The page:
The engine is running as I get on the back of the motorcycle and grip the shoulder of the driver in front of me … a complete stranger.
He yells something to me in Bahasa Indonesia as we speed along the highway.
“Sorry?” I say, not understanding a word.
It was my first time using GoJek (Uber on motorcycles). Looking back, I probably should not have travelled alone, nine kilometres to a destination I’d never been to, in a country where I did not speak the language.
But in many ways, much of my experiences in Indonesia had the same kind of crazy, adventurous feel.
I was fortunate enough to work alongside Indonesian reporter Karuni Rompies and award-winning journalist Jewel Topsfield in the Fairfax Media foreign correspondent’s office.
I learnt a lot from them, in terms of improving my writing, and also reporting on international news and making it relevant to an Australian audience.
Although it wasn’t always easy and I took a while to understand the political, cultural and ethnic climate of the country, it was this dive into the unknown I loved the most.
Being able to experience Indonesia in this way is something I will never forget. It has really built up my confidence in handling unfamiliar situations.
The highlights of my time there all had similar themes, such as getting told 10 minutes beforehand something was happening. It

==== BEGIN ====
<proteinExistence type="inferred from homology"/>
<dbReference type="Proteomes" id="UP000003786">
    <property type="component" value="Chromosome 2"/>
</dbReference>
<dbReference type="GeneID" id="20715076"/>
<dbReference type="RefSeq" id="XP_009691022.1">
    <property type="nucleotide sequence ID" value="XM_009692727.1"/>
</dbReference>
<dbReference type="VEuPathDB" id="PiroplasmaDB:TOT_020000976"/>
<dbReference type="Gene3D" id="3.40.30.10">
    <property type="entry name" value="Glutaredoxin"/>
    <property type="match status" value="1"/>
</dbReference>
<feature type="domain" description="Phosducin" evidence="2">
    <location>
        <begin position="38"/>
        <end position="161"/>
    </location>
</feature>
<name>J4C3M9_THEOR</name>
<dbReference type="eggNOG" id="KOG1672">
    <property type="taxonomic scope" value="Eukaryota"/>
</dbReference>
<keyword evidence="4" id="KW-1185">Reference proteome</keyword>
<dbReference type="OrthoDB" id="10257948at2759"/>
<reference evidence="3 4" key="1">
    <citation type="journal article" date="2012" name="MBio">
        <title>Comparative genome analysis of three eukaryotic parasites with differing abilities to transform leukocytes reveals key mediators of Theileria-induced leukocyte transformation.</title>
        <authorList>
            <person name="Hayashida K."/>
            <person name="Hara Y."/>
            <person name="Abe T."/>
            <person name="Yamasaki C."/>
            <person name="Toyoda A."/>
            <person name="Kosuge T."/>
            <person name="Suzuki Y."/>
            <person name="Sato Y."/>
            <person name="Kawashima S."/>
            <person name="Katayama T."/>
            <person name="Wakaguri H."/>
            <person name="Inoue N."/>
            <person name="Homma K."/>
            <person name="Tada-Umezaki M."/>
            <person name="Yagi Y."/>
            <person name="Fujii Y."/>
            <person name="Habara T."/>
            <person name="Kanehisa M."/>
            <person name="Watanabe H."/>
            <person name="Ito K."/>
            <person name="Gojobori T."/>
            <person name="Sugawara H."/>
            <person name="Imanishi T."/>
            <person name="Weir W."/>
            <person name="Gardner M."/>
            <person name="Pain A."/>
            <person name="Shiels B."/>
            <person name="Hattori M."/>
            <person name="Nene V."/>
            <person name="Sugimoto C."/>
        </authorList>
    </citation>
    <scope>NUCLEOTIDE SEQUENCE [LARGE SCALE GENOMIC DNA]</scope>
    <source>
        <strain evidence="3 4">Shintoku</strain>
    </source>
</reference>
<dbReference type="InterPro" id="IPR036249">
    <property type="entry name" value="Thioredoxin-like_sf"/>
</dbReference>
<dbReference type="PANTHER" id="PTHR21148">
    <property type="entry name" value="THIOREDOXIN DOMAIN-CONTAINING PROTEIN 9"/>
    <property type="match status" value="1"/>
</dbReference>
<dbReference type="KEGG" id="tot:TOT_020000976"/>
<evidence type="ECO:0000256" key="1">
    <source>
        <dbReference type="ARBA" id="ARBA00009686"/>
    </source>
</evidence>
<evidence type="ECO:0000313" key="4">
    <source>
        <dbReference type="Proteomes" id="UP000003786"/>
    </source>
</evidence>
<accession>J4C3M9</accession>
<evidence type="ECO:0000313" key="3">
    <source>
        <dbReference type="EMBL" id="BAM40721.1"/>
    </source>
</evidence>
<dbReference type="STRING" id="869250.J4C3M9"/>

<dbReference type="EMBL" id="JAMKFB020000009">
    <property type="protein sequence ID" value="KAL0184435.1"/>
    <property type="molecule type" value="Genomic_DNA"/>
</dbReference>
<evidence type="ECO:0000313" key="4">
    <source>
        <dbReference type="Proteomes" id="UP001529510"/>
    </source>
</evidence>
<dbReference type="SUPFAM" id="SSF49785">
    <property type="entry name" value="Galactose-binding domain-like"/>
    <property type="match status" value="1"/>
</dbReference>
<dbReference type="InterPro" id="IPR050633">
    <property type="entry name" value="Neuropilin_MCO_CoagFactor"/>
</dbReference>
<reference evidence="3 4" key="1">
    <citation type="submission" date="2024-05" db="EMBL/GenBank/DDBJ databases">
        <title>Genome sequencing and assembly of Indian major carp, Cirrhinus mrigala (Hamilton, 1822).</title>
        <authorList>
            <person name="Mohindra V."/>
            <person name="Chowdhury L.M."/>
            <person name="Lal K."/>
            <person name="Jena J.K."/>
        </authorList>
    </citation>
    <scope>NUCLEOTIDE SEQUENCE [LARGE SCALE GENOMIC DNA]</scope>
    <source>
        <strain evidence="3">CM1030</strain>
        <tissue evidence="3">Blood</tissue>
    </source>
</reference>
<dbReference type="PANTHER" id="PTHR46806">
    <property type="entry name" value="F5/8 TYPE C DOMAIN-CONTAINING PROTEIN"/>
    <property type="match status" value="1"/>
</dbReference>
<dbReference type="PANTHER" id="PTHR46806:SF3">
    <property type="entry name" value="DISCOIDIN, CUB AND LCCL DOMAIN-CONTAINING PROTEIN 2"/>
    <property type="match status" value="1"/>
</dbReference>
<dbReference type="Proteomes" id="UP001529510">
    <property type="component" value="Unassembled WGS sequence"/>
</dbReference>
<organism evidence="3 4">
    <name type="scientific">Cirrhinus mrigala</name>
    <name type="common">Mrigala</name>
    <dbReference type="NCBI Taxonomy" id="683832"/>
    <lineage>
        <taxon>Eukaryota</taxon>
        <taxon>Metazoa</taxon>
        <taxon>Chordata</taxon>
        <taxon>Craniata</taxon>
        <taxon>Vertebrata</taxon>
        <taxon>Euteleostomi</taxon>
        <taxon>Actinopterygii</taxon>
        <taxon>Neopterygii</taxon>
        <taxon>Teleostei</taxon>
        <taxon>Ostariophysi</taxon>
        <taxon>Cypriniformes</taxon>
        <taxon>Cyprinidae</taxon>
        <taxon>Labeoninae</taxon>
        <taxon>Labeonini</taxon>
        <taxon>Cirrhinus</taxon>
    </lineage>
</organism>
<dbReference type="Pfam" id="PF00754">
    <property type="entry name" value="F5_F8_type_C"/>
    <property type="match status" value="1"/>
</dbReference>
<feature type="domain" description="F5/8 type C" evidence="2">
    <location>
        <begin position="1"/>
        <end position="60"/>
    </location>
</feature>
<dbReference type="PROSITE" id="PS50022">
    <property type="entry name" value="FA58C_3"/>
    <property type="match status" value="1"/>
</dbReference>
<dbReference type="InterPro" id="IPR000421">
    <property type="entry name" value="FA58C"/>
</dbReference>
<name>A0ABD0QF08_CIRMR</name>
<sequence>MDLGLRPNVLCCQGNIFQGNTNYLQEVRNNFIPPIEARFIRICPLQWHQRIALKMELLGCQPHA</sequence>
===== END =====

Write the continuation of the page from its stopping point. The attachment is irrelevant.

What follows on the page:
was exhilarating to leave the office at the drop of a hat (for instance, to a refugee protest outside the United Nations office) with nothing but the journalist’s essentials – my recorder, pen, notebook, wallet and phone.
But the culmination of my entire experience in Indonesia was surely the elections.
Almost as soon as we arrived, we were briefed on the Jakarta gubernatorial elections, a day which had high-risk factors due to rising political tensions. It has been described as the “litmus test” for tolerance in Indonesia and an important milestone in determining future diversity or lack thereof.
It was fascinating to learn about the different nuances and even just the voting process, from having your pinky dipped in purple liquid to prevent people from voting twice, to discounts at restaurants if you can procure said purple pinky.
I even got to see a real-life luwak (the animal which produces the most expensive coffee in the world) at one of the polling booths around my house.
As an aspiring journalist, I couldn’t have picked a better time to go to Jakarta, and I can’t wait to see everything that unfolds in the political sphere there in the days to come.
Before the programme, I knew next to nothing about the country. This opportunity has been a crash-course into a whole new world and although it was challenging at times, I would do it all again in a heartbeat.